From behind and above, the monk’s staff jangled a cheerful warning. Somehow his less-than-sudden appearance at her side still managed to surprise her. Not only had he stayed to watch the fight, he’d apparently decided to try to rescue her.
“Get out of here, monk,” she warned him, wincing as the sound of her own voice sent shockwaves of pain through her skull.
“I’m not going to stand by and let you die,” he told her gently. It felt almost like they’d had this conversation before. Maybe they had. “I don’t want anyone, least of all you, to die on my behalf.” While Sango stared dumbly, failing to understand, he looked her over. “Are you seriously injured?”
“Hit my head on the way down. Dizzy.” She didn’t want to even think about standing up, much less fighting.
He nodded. Having addressed her condition to his satisfaction, he turned his attention to the swarming birds. “Do you think it likely that any of the others possess pieces of the Shikon no Tama?”
She wracked her brain, but could come up with nothing. “Do any of the others have two heads?” she asked. “The wolves only mentioned the one with pieces of the jewel…”
He surveyed the birds. “All of the remaining birds have only one head,” he confirmed. “I suppose that’s good enough for me. We can deal with the consequences later if I am wrong.”
Sango wished he would stop speaking so cryptically. And that the birds would attack and get it over with. “Why aren’t they attacking?” She hadn’t meant to ask the question out loud.
“My guess? They are waiting to see if their leader survived your attack, and if it will rejoin them.” He looked past her, back up the mountain, to the aerie where the leader must have remained after it swallowed the poison bomb. Sango tried to follow his gaze, but it only made the dizziness worse. She would just have to trust him. “It appears to still be alive, but it is in no condition to rejoin its fellows,” he reported. “We should have little trouble dispatching it when we’re done with the rest.”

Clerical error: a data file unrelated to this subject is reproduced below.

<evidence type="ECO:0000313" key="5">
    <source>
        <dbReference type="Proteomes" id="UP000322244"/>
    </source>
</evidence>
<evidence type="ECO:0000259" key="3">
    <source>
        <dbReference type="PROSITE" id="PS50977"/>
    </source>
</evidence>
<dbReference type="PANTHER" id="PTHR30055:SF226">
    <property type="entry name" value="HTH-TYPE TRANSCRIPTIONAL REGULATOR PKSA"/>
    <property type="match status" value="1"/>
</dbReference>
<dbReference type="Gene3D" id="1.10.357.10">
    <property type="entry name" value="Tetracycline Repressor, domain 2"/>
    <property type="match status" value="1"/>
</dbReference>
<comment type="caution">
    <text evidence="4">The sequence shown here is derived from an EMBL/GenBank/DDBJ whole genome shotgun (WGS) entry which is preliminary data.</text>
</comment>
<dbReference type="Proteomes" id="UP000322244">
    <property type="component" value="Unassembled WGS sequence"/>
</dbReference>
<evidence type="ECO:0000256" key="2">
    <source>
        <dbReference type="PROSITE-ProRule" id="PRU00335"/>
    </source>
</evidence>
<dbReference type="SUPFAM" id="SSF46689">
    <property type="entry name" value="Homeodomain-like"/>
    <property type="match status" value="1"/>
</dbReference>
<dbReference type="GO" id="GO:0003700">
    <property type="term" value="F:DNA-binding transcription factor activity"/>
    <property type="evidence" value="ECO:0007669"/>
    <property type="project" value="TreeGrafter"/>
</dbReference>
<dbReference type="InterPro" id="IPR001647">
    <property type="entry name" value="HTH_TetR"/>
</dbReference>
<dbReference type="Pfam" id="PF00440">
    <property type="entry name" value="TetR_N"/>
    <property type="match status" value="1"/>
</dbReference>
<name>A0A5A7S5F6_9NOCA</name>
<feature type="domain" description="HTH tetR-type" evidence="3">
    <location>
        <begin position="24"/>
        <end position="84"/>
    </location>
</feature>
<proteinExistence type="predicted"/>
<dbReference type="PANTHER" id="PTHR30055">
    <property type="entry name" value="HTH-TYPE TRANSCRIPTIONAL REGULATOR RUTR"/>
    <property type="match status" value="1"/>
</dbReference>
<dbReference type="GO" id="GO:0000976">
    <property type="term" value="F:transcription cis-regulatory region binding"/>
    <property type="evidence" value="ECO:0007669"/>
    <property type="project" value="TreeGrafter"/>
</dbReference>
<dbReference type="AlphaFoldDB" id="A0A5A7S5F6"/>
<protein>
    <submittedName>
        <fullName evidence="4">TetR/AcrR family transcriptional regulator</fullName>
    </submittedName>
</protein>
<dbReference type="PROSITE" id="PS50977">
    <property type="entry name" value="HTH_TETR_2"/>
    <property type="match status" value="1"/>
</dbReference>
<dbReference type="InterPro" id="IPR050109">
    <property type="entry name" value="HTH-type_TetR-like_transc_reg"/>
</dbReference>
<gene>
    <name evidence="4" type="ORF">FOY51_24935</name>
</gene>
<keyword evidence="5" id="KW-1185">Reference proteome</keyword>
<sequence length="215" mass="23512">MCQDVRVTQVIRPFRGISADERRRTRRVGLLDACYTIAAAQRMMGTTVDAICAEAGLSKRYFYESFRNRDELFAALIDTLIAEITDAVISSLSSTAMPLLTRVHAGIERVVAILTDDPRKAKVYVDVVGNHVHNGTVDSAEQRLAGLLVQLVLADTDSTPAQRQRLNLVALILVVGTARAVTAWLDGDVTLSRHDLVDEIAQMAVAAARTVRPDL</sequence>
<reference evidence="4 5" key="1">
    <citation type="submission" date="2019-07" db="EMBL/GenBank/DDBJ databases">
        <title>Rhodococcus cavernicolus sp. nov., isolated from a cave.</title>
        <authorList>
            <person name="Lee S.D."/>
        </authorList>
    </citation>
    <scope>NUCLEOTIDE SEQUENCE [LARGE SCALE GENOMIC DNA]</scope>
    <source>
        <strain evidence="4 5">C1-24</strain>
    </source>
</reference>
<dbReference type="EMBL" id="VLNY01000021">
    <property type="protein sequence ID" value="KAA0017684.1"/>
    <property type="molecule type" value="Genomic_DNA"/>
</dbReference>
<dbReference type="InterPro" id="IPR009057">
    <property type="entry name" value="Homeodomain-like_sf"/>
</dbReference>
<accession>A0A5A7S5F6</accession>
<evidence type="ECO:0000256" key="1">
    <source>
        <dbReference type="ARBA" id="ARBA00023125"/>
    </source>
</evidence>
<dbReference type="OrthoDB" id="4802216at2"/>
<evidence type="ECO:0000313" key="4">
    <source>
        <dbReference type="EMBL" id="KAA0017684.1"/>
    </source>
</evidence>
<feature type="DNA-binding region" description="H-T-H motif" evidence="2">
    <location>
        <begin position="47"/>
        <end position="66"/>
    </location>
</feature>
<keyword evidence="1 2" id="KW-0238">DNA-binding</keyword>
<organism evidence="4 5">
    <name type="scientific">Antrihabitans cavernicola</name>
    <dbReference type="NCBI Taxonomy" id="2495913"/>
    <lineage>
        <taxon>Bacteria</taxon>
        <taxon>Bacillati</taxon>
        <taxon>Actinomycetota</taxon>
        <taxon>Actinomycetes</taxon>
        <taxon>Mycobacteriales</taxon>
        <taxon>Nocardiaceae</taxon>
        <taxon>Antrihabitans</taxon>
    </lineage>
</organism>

“You make it sound so easy,” she grumbled. His expression—solemn, with the barest hint of a grim smile—sobered her instantly.
“Whatever you see next, stay behind me,” he told her. And with that he rose and put himself between her and the massed birds of paradise.
He was going to get himself killed as soon as the birds realized their leader was as good as dead and plunged from the sky to avenge it, but Sango lacked the strength to tell him so.
Without a word, the monk slipped the prayer beads from around his right wrist. She heard a sound as if from a great rushing of air as he raised his arm, and watched in horror as the kazaana in his palm exerted its inexorable pull, its fierce gales drawing the birds of paradise into the hungry void until not a single one remained.
All told, it took the monk only an instant to deliver complete destruction upon the youkai. Sango felt sick all over again. She could scarcely believe what she had just seen.
The curse of the kazaana was no lie. He’d been telling the truth, or at least a version of it, all along.
Day dragged on toward night. The dead man lay still and silent on Kagewaki Hitomi's floor, and still the puppet Naraku had not returned to claim it.
This irritated Kagewaki. It was only a matter of time before some simpering servant demanded entrance to his sickroom or went looking for the healer and found evidence of what had transpired. Something must have delayed his puppet's return. And in the meantime…
He had grown tired of looking at the dead man. Resigned to necessity, he contemplated how to proceed. Perhaps he did not need to wait. Perhaps the solution was already here.
He went to the floor mat that concealed his hidden cache. This small storage compartment housed not only his collected pieces of what was most probably the Shikon jewel, but also several bundles of supplies suitable for working powerful and forbidden magic. From one of those bundles he withdrew a small, roughly man-shaped puppet made from straw.